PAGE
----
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What Is a Registry Optimizer?

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  • Written By: Jeffrey L. Callicott
  • Edited By: Angela B.
  • Last Modified Date: 08 November 2016
  • Copyright Protected:
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    Conjecture Corporation
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A registry optimizer is a piece of software that finds and repairs errors in the Windows® registry. There are many programs available that perform this function. Oftentimes, they are even available free of charge.

The Windows® registry is the portion of the Windows® operating system (OS) that stores program associations and settings. Among the things it determines are what a particular file type is and which program should open it. The registry also is used to store information about the software libraries included with some programs, and which of those supporting files the programs require to run.

As a result of the many settings it contains, the registry is a very complex group of operating system components. Whenever the Windows® system is utilized, changes take place in the registry to reflect such use. The registry is updated anytime programs are installed or removed, when Windows® is updated, and when the user alters a setting in the control panel. This results in a great number of registry modifications that, in turn, can cause entries to reference invalid file types or file locations; some of these out-of-date entries can lead to performance slowdowns, system errors or instability.

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While it is possible for a user to manually edit the registry, its complexity makes that a daunting task, at best, and can render a computer unusable, at worst. A registry optimizer, however, is programmed specifically to look through the registry and correct any errors. This is the case regardless of what programs have been installed and what types of entries they have made in the registry.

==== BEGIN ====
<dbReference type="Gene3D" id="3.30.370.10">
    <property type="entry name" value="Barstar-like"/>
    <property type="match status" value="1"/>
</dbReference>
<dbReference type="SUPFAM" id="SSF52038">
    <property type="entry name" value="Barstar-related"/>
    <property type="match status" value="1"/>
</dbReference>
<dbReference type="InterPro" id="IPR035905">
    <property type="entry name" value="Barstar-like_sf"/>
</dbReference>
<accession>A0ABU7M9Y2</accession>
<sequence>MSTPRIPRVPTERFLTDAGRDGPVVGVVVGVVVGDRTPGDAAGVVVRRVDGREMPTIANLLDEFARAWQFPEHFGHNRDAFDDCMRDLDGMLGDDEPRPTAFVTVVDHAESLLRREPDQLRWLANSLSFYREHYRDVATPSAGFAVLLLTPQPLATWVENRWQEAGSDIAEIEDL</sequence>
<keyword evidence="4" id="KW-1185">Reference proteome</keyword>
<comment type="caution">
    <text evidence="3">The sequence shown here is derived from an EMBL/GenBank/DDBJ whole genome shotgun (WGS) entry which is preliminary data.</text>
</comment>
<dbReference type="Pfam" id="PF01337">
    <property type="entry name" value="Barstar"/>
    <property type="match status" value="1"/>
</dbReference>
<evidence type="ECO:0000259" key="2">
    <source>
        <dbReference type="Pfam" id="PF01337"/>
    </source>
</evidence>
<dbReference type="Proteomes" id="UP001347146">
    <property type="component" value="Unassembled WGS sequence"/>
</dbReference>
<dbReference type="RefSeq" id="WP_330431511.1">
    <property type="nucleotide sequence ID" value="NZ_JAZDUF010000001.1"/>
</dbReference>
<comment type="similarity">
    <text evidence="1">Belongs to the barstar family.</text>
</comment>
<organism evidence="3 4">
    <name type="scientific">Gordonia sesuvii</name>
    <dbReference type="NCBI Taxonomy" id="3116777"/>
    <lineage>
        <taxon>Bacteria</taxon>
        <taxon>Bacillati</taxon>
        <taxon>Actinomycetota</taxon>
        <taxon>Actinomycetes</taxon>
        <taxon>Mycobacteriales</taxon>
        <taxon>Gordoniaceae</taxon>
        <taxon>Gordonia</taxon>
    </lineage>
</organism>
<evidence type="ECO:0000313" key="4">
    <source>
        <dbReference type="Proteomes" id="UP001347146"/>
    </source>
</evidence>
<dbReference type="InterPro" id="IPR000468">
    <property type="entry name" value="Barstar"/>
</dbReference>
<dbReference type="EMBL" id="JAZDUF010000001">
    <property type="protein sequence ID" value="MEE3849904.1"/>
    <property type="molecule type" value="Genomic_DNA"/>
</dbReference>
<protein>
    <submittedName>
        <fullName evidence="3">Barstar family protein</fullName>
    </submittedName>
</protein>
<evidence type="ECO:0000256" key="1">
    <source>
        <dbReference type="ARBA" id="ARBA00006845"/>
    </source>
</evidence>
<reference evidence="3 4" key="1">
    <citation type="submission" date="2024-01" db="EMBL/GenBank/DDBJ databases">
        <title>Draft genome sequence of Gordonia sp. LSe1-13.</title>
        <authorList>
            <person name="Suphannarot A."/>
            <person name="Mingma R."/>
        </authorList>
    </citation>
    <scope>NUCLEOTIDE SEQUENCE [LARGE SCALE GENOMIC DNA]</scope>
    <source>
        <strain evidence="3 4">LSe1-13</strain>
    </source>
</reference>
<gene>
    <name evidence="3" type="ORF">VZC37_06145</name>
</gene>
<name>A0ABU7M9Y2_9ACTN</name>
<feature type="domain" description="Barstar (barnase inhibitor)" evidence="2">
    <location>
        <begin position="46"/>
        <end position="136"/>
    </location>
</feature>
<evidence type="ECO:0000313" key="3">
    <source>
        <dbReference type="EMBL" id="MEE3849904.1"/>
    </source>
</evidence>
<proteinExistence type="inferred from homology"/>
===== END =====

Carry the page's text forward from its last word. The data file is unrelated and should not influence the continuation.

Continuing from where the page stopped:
A registry optimizer is usually simple to run, and most of them operate in a similar manner. Depending on which one is obtained, there may be specific settings the user can choose in regard to which types of errors to search for or how they should be repaired. When launched, the registry optimizer will scan the Windows® registry and display a list of problems it discovers; it is not uncommon for this list to contain hundreds or thousands of entries. The user can then choose to solve each issue individually or have the optimizer fix all the errors automatically. The most common method of repair is to delete the obsolete entries.

Though not required, re-running the registry optimizer again after repair of the registry can uncover even more issues. This occurs because the first registry repair usually results in out-of-date registry entries being deleted, which then causes any other registry keys that point to those entries also to become obsolete. To ensure the registry is fully optimized, this scan-and-repair cycle can be repeated until the scan reveals no problems with the registry. It also is possible to make use of multiple registry optimizers; in case there are registry issues one program does not report, they may be detected by the other.

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